Erwin Rommel wasn’t amongst them though. He was ordered back to Germany earlier in March of that year.
When Mussolini was overthrown in July 1943, Rommel was called in to restore order and resume command of Army Group B in Italy. When Italy called for an armistice with the Allies, he initiated “Operation Achse” to disarm the Italian Forces and send them to forced labour camps.
The Atlantic Wall
In November of the same year Rommel and Army Group B were transferred to France, where he was assigned to inspect and reinforce the “Atlantic Wall“. Rommel was dissatisfied by what he encountered and ordered the construction of massive improvements to the coastal defenses and fortifications, of which many by his own design. Rommel promised Hitler that the work would be ready on the 1st of May 1944, but this promise was not met. When the Allies landed on the Normandy Beaches on D-day, construction was still going on.
During the Normandy invasion on July 17th, Rommel’s car was strafed by a Spitfire, wounding his driver. The car crashed into the trees, throwing Rommel from the back seat out of the car. He was hospitalized with fatal head injuries.
The 20 July Plot
Three days later on 20 July 1944, a bomb exploded from a briefcase inside the field headquarters of the “Wolfsschanze” (Eng: Wolf’s Liar), Hitler’s Führer headquarters in the East. At the time of the detonation, Hitler and several high ranking officers, together with their attache’s were having a military conference there. The blast injured 20 people of whom 3 eventually died. Hitler survived miraculously. The briefcase had been positioned against the solid leg of the massive conference table, shielding him from the direct blast. The briefcase belonged to Lieutenant Colonel Claus von Stauffenberg, whom had just left the conference room to answer an incoming phone call.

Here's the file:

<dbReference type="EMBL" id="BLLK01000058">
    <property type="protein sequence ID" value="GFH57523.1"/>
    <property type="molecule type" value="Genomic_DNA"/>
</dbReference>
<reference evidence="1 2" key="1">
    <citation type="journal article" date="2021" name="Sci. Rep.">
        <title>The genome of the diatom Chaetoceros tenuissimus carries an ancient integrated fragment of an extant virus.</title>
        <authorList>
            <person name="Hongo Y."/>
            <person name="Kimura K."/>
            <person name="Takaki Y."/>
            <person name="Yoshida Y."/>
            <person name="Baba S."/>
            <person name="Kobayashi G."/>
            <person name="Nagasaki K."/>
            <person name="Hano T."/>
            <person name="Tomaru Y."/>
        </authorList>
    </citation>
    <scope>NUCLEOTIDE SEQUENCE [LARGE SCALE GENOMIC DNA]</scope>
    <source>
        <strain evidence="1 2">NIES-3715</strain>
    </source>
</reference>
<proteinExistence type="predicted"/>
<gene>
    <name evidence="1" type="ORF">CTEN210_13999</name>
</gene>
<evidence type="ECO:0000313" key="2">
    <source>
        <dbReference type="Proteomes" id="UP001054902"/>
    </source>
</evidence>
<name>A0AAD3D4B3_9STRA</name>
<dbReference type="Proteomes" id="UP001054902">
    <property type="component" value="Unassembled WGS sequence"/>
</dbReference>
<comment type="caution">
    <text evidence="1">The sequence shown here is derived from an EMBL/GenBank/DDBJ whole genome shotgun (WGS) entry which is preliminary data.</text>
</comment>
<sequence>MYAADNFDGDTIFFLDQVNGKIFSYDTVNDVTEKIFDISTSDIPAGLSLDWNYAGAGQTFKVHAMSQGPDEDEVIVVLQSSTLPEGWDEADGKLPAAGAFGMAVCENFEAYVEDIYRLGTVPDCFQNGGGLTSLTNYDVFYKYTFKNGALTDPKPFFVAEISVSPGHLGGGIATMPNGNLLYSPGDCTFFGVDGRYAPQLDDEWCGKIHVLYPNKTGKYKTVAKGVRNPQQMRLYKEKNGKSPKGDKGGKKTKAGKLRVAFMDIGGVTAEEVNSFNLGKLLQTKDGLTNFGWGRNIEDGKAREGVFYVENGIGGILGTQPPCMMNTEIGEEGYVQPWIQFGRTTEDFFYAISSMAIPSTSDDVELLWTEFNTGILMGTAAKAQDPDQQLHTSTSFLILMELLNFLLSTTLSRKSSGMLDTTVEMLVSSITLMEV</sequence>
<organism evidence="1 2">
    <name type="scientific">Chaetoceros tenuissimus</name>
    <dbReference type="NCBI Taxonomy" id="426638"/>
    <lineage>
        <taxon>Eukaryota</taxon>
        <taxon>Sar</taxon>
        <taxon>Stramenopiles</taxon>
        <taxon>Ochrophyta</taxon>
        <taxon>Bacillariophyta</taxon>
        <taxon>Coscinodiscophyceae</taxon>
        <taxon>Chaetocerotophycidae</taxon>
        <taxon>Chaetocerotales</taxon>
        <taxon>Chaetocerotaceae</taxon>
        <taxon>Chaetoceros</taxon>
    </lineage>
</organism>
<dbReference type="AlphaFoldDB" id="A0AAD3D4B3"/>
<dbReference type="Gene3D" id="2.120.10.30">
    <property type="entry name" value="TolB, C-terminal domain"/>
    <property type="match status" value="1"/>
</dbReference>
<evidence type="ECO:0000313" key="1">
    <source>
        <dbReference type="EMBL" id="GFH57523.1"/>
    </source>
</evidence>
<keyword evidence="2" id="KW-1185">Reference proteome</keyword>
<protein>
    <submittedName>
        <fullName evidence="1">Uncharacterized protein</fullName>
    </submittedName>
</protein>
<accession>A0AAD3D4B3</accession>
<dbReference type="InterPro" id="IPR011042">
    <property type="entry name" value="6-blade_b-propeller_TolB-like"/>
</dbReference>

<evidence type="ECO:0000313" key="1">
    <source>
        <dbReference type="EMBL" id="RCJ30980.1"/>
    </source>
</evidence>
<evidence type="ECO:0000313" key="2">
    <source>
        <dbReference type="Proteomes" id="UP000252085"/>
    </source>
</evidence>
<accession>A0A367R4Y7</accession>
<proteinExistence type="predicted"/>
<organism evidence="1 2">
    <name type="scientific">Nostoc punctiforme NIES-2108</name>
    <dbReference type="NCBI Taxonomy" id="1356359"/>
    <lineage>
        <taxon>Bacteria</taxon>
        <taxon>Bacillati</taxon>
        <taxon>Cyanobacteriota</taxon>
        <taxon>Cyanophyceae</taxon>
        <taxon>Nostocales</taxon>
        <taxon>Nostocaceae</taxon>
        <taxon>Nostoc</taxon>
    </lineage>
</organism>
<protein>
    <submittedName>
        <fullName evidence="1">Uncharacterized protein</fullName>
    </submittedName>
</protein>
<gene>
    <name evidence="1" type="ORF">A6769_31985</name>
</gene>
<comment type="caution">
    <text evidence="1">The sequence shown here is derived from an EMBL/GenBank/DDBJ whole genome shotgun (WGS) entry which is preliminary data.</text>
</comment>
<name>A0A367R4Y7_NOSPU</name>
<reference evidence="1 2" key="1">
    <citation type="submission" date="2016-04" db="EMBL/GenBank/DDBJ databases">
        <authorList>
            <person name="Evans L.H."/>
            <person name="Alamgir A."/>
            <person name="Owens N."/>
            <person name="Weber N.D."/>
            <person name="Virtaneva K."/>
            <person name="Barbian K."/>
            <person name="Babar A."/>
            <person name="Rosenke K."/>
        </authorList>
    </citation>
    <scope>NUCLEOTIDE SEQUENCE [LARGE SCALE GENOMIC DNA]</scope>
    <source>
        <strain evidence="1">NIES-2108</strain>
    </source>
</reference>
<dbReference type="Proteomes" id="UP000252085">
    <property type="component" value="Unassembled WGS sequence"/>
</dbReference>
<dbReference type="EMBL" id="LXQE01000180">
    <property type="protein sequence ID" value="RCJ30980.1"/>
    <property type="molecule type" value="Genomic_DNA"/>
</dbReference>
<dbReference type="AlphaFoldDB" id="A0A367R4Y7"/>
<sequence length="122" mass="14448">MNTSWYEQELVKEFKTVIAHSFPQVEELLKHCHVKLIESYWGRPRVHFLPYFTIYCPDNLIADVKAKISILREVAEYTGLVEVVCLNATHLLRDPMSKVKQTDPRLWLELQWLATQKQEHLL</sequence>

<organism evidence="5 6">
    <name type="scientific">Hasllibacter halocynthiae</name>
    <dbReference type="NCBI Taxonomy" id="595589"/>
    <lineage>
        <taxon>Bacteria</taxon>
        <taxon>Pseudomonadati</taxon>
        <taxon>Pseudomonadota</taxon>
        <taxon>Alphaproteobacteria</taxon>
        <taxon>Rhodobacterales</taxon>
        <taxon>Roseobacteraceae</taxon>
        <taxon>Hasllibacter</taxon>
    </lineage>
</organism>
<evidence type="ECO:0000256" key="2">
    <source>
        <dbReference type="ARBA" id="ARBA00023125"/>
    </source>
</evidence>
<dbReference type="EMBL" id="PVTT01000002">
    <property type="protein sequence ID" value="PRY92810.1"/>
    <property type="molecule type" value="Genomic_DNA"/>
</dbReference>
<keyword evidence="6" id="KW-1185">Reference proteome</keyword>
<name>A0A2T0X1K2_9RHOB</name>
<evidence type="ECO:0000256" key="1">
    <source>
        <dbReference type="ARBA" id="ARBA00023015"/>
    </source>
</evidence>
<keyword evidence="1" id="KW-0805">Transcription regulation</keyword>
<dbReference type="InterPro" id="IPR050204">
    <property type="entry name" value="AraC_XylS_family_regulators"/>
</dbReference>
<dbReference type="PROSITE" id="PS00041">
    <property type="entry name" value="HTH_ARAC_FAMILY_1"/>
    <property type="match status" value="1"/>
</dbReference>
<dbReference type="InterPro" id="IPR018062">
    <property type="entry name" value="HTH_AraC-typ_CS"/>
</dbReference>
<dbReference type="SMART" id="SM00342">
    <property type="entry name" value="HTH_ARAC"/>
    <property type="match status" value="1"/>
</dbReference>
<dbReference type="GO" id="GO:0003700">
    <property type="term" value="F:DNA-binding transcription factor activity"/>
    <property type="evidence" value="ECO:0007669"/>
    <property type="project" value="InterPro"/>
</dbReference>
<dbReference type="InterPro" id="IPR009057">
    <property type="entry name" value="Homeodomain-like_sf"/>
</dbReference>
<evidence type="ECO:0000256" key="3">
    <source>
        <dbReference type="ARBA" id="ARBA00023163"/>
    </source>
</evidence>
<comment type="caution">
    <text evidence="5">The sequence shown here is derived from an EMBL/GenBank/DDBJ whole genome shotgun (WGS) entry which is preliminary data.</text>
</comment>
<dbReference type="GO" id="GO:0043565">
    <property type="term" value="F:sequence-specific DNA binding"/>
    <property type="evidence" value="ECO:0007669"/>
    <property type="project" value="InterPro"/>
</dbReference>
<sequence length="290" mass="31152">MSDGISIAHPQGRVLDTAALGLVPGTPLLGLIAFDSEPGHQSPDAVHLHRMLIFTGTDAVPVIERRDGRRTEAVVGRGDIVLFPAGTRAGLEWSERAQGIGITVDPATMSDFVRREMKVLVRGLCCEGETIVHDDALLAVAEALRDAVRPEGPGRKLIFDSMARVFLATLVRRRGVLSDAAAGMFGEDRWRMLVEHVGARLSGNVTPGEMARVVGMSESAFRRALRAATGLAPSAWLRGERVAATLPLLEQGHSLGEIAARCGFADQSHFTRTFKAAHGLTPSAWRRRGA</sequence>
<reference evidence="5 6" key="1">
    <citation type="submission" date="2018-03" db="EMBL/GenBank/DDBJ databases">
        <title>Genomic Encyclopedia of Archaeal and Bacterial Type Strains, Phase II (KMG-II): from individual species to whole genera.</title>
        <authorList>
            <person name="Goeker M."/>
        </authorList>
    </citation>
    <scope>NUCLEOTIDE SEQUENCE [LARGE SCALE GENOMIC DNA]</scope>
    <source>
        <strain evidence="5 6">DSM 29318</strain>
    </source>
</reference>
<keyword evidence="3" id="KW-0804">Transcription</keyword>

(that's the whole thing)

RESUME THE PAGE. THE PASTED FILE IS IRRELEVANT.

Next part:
A hunt for the conspirators began. More than 7000 people were arrested and interrogated. 5000 people were executed or died during interrogation. Rommel’s name also came up, and more than once. He had supposedly known about the plot and might even have cooperated. In late September, with the hunt in full blaze, Hitler received a memo from Martin Bormann, summing up all the sources that had pointed in Rommel’s direction as a co-conspirator. Hitler didn’t take any risk and wanted a clean house. Rommel was placed under arrest while recovering from his injuries at home.
On 14 October 1944, two Generals came to pick up Rommel at his home. As a small gesture from Hitler, he was given the opportunity to take his own life, instead of facing a public trail and save his family from a certain fate. Rommel put on his Africa Korps jacket, said farewell to his wife and son, got into the car with the men and drove off. The car stopped along a quiet country road called Wippinger Steige (now called: Erwin Rommel Steige) a few kilometers from his home in Herrlingen. He took a cyanide pill and died sitting in the car. Today the place is marked by a memorial.
The official public report stated that Rommel had died as a result of complications from his injuries. He received a full state funeral which was held in Ulm. Rommel is buried on the cemetery in Herrlingen, Blaustein.
Visit Herrlingen Cemetery, Blaustein in Germany
You can find Erwin Rommel’s grave at the Cemetery of Herrlingen: Kaplaneiweg 4, 89134 Blaustein, Germany